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  • Writer's pictureDr. Cristina DiPietropolo

Stop Mentoring High-Performers!

Developing your employees is one of the most important things you will do as a leader. When you lead, a core focus should always be on growing your employees to help them improve in any way possible. Occasionally this is very easy, but sometimes it isn't as intuitive. Being able to adapt and adjust your leadership strategies to accommodate different needs is one of the qualities of a good leader that will always stand out. This article will explore how you can more effectively mentor all employees, not just your top performers.

Stop Focusing on Your "A Players" and See the Value in Your "B Players"

Even if we don't say it out loud, leaders naturally understand that not everyone on their team is a top performer. This is a normal part of leadership, but it may create a bad habit. Your "best" employees—A Players—are the employees that every leader loves to have. They respond well to mentorship. They learn and grow very quickly, and it is natural to gravitate towards them. However, when we do this in our leadership role, we limit ourselves—and the potential of our other employees.

Developing your employees is the ultimate objective, and this does not just apply to your top performers. Continually investing in A Players can be frustrating in the end because they sometimes struggle to adapt outside of their niche, and typically they are more interested in their career trajectory than anything else. B Players will be more incentivized to stay because of the time that has been invested in them, while A Players will happily jump ship if they encounter a better opportunity that propels them to the next level.[1]

Tips to Stop Underestimating Your B Players

Underestimating your B Players is a serious mistake, and you limit their potential by doing so. There are a few ways to ensure that you stop underestimating them and see them for their full potential.

  • Appreciate Their Unique Strengths and Skills—Your B Players' strengths and skills may not immediately stand out to you. However, these individuals do have their own unique strengths[1], and your role as a leader is to find out what skills they possess and help guide them towards improving them.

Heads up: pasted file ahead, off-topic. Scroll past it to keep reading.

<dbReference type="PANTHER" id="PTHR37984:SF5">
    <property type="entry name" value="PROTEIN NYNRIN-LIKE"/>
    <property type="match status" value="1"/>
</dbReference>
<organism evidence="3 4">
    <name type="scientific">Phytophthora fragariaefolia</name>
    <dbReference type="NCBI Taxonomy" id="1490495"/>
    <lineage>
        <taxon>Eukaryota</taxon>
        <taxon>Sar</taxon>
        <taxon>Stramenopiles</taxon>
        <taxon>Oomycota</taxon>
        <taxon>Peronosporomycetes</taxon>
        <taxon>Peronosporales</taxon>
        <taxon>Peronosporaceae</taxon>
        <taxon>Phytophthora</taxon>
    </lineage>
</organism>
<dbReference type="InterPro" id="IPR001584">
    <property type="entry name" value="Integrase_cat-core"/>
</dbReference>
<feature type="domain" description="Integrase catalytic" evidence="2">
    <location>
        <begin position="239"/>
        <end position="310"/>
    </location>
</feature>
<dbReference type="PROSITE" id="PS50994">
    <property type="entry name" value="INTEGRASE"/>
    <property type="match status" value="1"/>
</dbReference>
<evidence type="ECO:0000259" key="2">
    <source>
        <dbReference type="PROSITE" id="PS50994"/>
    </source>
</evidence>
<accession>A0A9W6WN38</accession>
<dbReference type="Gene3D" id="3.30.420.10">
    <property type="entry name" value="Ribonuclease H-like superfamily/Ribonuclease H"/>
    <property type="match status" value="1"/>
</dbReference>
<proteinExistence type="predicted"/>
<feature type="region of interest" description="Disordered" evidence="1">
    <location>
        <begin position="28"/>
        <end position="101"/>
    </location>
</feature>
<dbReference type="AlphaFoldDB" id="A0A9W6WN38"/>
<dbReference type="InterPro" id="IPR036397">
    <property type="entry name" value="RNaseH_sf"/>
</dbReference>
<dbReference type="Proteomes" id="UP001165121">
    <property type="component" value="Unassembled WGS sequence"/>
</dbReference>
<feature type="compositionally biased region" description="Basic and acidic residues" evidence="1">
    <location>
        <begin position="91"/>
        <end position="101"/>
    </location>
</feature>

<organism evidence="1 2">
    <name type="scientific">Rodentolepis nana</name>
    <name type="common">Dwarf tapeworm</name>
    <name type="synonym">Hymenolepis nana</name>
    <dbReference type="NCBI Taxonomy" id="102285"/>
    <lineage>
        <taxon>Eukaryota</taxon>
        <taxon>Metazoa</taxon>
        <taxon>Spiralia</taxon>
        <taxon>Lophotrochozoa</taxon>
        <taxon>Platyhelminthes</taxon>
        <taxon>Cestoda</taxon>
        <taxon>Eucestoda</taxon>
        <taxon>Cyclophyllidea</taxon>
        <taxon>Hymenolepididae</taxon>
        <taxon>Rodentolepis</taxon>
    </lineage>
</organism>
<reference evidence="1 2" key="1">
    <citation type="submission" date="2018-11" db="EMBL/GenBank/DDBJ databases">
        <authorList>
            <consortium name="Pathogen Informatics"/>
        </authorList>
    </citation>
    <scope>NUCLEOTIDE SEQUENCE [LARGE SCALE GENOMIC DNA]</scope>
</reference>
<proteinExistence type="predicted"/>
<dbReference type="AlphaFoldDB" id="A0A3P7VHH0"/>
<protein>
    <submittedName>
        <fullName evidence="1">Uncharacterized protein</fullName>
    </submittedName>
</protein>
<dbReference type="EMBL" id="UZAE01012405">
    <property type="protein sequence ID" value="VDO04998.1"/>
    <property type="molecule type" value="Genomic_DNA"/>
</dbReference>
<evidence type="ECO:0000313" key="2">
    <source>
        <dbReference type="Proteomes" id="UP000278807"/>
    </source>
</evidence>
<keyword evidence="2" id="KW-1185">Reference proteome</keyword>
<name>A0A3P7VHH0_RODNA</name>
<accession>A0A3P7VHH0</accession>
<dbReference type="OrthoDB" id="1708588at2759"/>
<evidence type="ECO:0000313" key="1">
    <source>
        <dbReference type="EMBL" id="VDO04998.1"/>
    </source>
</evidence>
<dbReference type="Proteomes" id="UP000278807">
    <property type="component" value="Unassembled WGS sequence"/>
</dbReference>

• Job Fit—Sometimes, the difference between an A Player and a B Player is what is referred to as Person-Job-Fit.[2] Are your B Players in a place where they can thrive? If not, how can you get them there?

  • Biasing Assignments[1]A Players often seem like they are the most successful at handling big tasks. It usually comes down to them receiving opportunities that are not provided to B Players.

  • Support B Players and Give Them the Opportunity to Step Up[1]—You will never know what your B Players can do unless you give them the chance to show you.

The "Great Resignation" has resulted in severe labor shortages across multiple industries. Now more than ever, leaders and organizations need to think differently about how they identify talent within their organizations and the talent of individuals that may not necessarily be viewed as high performers. It's about the ability for leaders to adapt, pivot, and learn a new mindset. During these challenging labor shortage times – Don't Forget About Your B Players. They may be a great source of talent at your disposal that you are not considering!

We hope you enjoyed reading this article. If you want to learn more, our 4-module Leadership Development Master Class for practitioners contains all the materials you'll need to strengthen your leadership skills to help you cultivate emotional connections with your employees. Email us at to schedule a meeting to learn more about how we can partner with you to turn your leadership goals into reality!

Dr. Cristina Rosario DiPietropolo is the Founder and Chief Executive Officer at Leader Essentials Group, an executive consulting firm focused on organizational effectiveness. Extensive experience across multiple industries and highly skilled in the areas of strategic planning, organizational behavior, human resource management, change management, leadership, and digital marketing. Over ten years of teaching experience as a Visiting Professor of Management, with a special focus on leadership in entrepreneurship, organizational behavior, and international management.


[1] Kislik, L. (2018, September 19). How to Retain and Engage Your B Players. Harvard Business Review. Retrieved December 10, 2021, from [2] Kristof-Brown, A. L. (2000). Perceived Applicant Fit: Distinguishing Between Recruiters' Perceptions of Person-Job and Person-Organization Fit. Personnel Psychology,53, 643-671.

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